I’m Uncomfortable Being a Martyr

I’ve (finally) started really editing my book that I wrote in November. I’m now currently wrestling with whether to add in a potentially controversial essay or not.

The thrust of the essay is: I’m not brave. I’m not inspiring. I’m not a martyr for cancer. It’s just an awful thing that happened to me and I made up my mind to make the best of it.

For me, cancer treatment was straight forward. Show up to chemo, take my meds on time and keep in touch with my doctors. That was all I had to do, just show up. Whether treatment worked or not was out of my hands. I didn’t (and still don’t) understand what is so brave about doing what I had to do.

Most of all, having people throw those labels at me created this huge gulf between us. I was no longer human, it felt, I was this beatific being to be locked in a curio cabinet to look at and not touch. It denied me my very human right to be super angry and frustrated with my situation.

So what do you say when someone mentions that they’re a cancer survivor? “That must have been a difficult experience,” is a good one. Or, “Wow. I’m sorry that you went through such a trial by fire. Those “character building” moments are awful, aren’t they?”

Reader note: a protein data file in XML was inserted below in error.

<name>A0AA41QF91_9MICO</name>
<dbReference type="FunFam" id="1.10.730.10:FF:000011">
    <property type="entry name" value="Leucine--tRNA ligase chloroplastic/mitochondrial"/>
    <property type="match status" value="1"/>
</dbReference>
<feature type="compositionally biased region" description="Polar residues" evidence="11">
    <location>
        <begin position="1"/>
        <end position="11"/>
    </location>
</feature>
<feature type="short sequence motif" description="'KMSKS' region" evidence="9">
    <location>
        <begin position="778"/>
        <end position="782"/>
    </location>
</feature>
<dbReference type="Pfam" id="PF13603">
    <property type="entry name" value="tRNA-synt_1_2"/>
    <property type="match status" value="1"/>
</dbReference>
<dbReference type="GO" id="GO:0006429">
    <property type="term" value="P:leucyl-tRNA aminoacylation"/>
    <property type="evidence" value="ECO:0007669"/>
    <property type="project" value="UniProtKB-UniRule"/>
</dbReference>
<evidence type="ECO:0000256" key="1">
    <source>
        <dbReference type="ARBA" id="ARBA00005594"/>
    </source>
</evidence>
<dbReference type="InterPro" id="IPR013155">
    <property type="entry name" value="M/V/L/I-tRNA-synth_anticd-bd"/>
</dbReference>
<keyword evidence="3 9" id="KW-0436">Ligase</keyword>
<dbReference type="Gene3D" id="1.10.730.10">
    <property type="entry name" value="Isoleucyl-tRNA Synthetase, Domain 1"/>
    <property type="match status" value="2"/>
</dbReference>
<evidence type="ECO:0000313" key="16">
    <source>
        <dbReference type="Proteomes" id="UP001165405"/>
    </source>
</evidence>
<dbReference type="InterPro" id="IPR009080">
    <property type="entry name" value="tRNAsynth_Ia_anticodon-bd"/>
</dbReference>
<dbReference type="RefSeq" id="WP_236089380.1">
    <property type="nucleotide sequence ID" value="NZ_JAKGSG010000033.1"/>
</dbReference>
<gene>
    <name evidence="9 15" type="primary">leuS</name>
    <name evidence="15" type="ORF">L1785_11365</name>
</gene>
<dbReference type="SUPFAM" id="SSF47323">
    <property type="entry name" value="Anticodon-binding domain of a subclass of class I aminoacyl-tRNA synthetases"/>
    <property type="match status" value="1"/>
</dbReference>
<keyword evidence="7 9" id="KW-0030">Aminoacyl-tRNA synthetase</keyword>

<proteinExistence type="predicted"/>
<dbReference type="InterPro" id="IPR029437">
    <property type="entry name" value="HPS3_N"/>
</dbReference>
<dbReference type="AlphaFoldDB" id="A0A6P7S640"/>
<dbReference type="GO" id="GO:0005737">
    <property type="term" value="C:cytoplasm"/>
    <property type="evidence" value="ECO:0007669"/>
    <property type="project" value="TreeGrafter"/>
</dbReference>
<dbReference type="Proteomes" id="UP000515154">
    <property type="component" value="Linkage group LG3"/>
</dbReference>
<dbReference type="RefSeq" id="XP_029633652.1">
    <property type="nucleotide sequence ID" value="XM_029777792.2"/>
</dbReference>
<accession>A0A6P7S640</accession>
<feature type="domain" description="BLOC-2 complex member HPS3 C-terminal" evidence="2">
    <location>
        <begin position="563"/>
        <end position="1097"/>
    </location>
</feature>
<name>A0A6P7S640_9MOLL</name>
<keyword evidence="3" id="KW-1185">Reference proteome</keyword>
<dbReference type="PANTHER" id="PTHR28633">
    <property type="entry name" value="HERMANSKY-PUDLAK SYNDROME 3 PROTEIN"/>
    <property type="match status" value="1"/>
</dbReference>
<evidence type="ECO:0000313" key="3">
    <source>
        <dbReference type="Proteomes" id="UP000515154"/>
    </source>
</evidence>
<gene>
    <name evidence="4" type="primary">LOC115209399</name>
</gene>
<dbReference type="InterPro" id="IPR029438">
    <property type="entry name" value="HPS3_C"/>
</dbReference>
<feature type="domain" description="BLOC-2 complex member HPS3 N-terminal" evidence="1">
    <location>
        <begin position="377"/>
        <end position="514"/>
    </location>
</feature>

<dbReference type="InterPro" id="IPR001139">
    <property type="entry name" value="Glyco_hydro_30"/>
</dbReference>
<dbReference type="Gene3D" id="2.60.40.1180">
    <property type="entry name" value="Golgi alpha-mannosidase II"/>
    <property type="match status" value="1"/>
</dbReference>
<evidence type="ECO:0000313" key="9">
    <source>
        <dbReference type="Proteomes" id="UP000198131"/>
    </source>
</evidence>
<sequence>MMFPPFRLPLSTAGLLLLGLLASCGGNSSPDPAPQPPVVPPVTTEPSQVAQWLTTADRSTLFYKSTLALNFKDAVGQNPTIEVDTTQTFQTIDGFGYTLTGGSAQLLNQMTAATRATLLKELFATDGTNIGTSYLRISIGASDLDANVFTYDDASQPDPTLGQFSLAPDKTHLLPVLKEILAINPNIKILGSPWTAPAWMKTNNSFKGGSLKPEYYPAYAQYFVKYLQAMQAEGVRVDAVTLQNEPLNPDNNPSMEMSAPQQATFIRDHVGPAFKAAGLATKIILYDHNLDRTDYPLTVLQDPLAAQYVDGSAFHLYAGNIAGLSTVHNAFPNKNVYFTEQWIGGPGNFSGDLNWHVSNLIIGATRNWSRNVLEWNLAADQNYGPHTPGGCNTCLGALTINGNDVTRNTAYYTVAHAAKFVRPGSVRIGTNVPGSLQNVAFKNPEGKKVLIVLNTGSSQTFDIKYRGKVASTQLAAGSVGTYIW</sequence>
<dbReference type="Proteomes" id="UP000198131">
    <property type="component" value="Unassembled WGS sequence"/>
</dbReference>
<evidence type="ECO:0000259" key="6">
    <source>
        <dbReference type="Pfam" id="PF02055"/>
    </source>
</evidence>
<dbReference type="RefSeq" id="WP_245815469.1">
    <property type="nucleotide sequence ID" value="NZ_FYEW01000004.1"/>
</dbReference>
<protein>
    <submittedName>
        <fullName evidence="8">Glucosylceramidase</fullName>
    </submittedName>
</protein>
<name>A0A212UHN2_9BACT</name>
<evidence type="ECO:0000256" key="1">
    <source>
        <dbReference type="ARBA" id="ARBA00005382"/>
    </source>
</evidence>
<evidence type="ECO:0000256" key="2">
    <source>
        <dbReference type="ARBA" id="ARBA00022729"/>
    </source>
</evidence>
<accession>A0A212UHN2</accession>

Major issues like cancer create uncomfortable situations. As an outsider, just remember that you’re speaking with a real person with real feelings. Not some super human Lance Armstrong (ick) type.

P.S. I talk about balancing chronic illness with building a new business over at Tara Swiger’s blog. If you want to stay in the loop about my book’s progress, sign up for the newsletter. There are TWO free gifts if you do!

2 responses to “I’m Uncomfortable Being a Martyr

  1. perhaps brave applies to one’s attitude ? To me, ‘making your mind up to make the best of it’ IS brave,if it had been me, I would maybe have wanted to just crawl away and hide.

  2. Hi Vanessa, I kind of know what you mean. I was on dialysis for three years and then had a kidney transplant 3 years ago (YAY!). People used to say “Oh I dont know if I could do it if that happened to me” – I know they are trying to tell me I am brave, but I just get annoyed and want to say “Well if you didn’t you’d be dead!” – like its an option to choose to live!

    Obviously there are different ways of coping but it seems that people so often say things without thinking them through! But I guess I am guilty of that too when its not a situation you have experienced directly.

    Thanks for the post. I think you should include it in your book – the media too often pushes the matyr angle and people should think properly about what its like to really live through these experiences.

    :)

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